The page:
Over Christmas I have conducted my own personal research and practical work in order to inform my current studio practice project.

I started off by looking at the definition of both Memory and Discovery.

Memory – the mental capacity or faculty of retaining and reviving facts, events, impressions, etc., or of recalling or recognizing previous experiences.

Discovery –  to see, get knowledge of, learn of, find, or find out; gain sight or knowledge of.

From my previous presentation, I had mainly started thinking about using painting as my way of photograph manipulation. However I do not want to be purely limited to this, having done it before I felt this was a path in which I could be confident.

My research started off by looking at painted photography and in particular a website on the BBC Painted Photographs. In the article the author looked at photographs in the collections of Martin Parr which have been used in broadcastings and pressprint. They were all gathered together in  the Open Eye gallery in Liverpool. Phil Coomes, the writer of the article says “they are no longer just a photograph, but a unique object.”  I thought this was a really interesting insight into the post production manipulation of photographs and in particular those that have been edited for alternative purposes. For my presentation I took the photo of John Lennon and Yoko Ono where the editor only wanted a tight crop of John Lennon’s head.


Here below is a crop of Marilyn Munroe with glasses.



My next port of call was again to look at the works of Gerhard Richter but this time to focus on his overpainted photographs. I managed to gather a lot of my information through a insightful video based around the work when it was exhibited for the first time in Museum Morsbroich, Leverkusen, Germany.

In fact Richter’s photos are only 10×15 in size, they are all photos he has taken himself and depict personal events and places. These range from places he lived, to his holidays. He has practiced overpainting photographs since 1989 and has three main methods of completing his work. Firstly he pulls a squeegee that has been leftover from creating a larger piece of work, and pulls it across the photo which creates an exciting blend of colours. The next is a monotype in which he pushes the photo onto wet paint which creates a root effect and harsh edges and finally smeering the picture through wet paint to create control but tension within the image.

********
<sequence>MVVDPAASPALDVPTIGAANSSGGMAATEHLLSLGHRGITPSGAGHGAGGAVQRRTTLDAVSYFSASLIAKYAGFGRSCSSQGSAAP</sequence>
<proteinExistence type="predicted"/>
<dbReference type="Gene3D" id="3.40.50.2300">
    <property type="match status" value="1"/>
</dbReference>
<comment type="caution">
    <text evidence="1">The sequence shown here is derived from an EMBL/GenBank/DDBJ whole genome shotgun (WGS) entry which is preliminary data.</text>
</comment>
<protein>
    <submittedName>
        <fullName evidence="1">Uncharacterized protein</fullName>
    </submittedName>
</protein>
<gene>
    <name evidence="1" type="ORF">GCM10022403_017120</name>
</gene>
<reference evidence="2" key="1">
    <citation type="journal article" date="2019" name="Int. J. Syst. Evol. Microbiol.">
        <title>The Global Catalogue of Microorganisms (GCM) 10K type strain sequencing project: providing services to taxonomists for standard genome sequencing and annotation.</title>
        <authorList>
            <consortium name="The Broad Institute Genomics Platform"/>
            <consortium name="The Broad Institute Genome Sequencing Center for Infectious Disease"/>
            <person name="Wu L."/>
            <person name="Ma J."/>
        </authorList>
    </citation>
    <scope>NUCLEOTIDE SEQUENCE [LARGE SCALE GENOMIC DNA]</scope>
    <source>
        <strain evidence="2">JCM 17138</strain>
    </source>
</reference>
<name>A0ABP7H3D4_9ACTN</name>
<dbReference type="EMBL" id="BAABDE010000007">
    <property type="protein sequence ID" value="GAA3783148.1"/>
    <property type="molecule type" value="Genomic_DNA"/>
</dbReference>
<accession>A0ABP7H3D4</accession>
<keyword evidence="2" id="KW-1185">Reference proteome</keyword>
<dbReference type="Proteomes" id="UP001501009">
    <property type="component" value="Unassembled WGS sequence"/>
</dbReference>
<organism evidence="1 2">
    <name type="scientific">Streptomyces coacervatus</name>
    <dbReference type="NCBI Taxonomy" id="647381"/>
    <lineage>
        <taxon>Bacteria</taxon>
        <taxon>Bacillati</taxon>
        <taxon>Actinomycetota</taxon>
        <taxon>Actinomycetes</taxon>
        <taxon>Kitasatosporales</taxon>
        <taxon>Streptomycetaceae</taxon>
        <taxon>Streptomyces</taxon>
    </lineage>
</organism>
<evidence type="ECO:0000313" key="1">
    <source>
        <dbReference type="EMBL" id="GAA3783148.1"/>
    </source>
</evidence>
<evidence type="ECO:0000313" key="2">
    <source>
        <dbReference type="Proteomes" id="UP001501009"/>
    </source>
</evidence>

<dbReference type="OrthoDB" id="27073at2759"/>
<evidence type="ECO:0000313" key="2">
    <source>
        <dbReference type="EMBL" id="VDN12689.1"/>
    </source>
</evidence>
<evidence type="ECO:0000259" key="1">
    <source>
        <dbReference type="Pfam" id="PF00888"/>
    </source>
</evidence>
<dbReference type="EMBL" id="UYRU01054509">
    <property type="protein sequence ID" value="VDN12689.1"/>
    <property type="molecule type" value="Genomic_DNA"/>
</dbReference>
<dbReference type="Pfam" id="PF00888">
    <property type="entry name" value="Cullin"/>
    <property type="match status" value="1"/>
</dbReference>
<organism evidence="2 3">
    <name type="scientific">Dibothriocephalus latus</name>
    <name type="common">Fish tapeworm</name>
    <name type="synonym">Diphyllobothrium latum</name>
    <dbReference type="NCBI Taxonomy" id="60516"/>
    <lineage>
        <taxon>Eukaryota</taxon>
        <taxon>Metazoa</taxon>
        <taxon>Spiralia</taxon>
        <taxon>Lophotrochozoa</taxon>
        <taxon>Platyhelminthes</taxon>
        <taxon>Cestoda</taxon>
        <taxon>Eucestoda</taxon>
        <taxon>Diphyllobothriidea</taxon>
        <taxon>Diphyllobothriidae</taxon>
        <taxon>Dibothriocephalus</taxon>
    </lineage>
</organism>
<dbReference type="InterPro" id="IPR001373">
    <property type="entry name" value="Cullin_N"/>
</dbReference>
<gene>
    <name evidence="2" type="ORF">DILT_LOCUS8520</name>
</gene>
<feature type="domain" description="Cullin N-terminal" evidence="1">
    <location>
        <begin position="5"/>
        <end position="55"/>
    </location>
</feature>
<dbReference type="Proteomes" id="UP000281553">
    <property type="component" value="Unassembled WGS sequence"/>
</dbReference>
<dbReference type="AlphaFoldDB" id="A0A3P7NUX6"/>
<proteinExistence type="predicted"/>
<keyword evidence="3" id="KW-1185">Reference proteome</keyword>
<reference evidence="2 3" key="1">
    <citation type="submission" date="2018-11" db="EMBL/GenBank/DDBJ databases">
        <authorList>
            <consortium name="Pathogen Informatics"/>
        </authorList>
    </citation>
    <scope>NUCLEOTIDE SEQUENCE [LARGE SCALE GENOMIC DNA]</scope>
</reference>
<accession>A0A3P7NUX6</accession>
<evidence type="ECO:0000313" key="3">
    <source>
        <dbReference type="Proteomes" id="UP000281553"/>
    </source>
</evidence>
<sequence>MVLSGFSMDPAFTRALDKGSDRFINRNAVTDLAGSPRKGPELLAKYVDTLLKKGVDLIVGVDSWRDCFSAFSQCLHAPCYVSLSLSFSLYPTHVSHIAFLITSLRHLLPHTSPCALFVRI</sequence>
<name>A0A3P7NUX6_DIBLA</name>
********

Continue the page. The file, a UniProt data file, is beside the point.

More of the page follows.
Here are some examples of Richter’s Overpainted Photographs


images-1 images

I would love to experiment how Richter has created his pieces of work. Although I would like by painting to be more precise, I feel the unknown about the final outcome of the image is an interesting concept. I would be interested to know how my photos would look having been manipulated in such a way. Would it enhance them or take away from my chosen theme?

From this I have discovered a new but known artist Alexa Meade. The aim of Meade’s work is to create literally living paintings; she firstly paints a 3D  object scene that contains real people she then photographs the 3D object or scene in another location. She explains that this helps her to have control over the physical world.


Although Meade’s work is very popular at the moment, I find her technique intriguing.I love how she has captured both light and shadow and particularly in the work above she plays with the monotonal.  She does not in fact do a post production of a photo, she is rather doing the opposite. Her work caught my eye as something that stands out to an audience because of its part to play in day to day life. As viewers of art I feel that we are looking for something that strikes us as impossible or unbelievable and I think Meade has ticked those boxes and may be the key to her success especially through social media.

The final artist I looked at is actually based on my theme of Memory. In her artwork for her exhibition Fragments. Her aim is to highlight the importance of Memory and its role in defining who we are. To show this she has used white porcelain ceramics which has a delicate and fragile composition which can show the complexity of personal connections.


Trickle Bowl 






Deep, Deeper, Deepest